Toyota recalls: Is there a patch day for your car in the future?

The House Oversight and Government Reform Committee hearings on the Toyota recalls boiled down to one big question: How do we fix technologically advanced cars on the fly?

I listened to a Congressional hearing over the Toyota recall and thought I stumbled into a discussion about tech hurdles like change management, patch day and other wonky topics.

Let's rev our engines for patch days for your cars. Are smarter cars really worth the hassle?

The House Oversight and Government Reform Committee hearings on the Toyota recalls boiled down to one big question: How do we fix technologically advanced cars on the fly?

House Energy and Commerce committee chairman Henry Waxman (D-Calif.) set the tone at the beginning of Tuesday’s hearings. He kicked off the hearings by saying “cars have become moving computers. The increased reliance on new electronics brings new risks and they need to be examined.”

And examine they did. Like most Congressional hearings, there was a good bit of showboating. Experts were probed for conflict of interests. Victims of Toyota glitches were brought to the fore. And Toyota execs were generally kicked around.

Related: Smart Planet: Toyota begins battle to restore confidence with systems overhaul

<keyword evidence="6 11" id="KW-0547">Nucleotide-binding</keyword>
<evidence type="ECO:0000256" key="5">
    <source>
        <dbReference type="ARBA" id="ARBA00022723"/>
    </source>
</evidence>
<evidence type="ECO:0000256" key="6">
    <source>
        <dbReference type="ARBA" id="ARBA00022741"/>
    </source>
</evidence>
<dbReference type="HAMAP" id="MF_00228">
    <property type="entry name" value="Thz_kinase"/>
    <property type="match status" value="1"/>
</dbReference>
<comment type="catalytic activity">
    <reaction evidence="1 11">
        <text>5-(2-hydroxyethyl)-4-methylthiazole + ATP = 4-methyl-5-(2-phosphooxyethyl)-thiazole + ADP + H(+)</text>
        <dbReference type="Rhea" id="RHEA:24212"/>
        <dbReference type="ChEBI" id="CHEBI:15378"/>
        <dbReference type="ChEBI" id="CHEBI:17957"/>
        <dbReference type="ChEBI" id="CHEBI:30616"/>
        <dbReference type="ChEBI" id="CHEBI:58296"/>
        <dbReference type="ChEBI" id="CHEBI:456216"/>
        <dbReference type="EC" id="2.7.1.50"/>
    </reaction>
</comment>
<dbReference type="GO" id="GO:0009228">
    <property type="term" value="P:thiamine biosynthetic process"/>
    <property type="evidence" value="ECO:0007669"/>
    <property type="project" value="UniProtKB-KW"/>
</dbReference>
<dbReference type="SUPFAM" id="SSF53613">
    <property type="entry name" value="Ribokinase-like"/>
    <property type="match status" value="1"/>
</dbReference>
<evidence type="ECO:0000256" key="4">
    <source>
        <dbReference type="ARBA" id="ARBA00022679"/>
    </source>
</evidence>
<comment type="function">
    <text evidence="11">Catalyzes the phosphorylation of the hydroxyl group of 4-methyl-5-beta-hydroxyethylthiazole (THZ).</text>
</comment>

But when you strip out all the grandstanding and mumbo jumbo you heard a lot about technical issues. Toyota defended its electronics. Lawmakers picked them apart.

James Lentz, President and CEO of Toyota Motor USA, (right) said in prepared remarks:

We are confident that no problems exist with the electronic throttle control system in our vehicles. We have designed our electronic throttle control system with multiple fail?safe mechanisms to shut off or reduce engine power in the event of a system failure. We have done extensive testing of this system and have never found a malfunction that caused unintended acceleration.

Additionally, in December we asked Exponent, a world?class engineering and scientific consulting firm, to conduct a comprehensive, independent analysis of our electronic throttle control system with an unlimited budget. Their interim report confirms that it works as designed. Toyota will make the results of this comprehensive evaluation available to the public when it is completed.

Lawmakers and government officials weren’t buying Lentz’s take.

U.S. Transportation Secretary Ray LaHood said the National Highway Traffic Safety Administration hasn’t found any electronic problems, but will do a “thorough review” of the use of electronics in automobiles.

Sean Kane, founder and president of Safety Research and Strategies, told lawmakers that there are questions that remain to be resolved about the use of electronics. “How do we patch? What are the technological problems?” Kane asked.

David Gilbert, Southern Illinois University automotive technology professor, said that fail-safe technology “falls short of where it needs to be.”

The problem: What may be a technologically OK rate of failure rate for an operating system, consumer electronics device or other gadget won’t cut it for an automobile. It may be time to yearn for those old mechanical cars.

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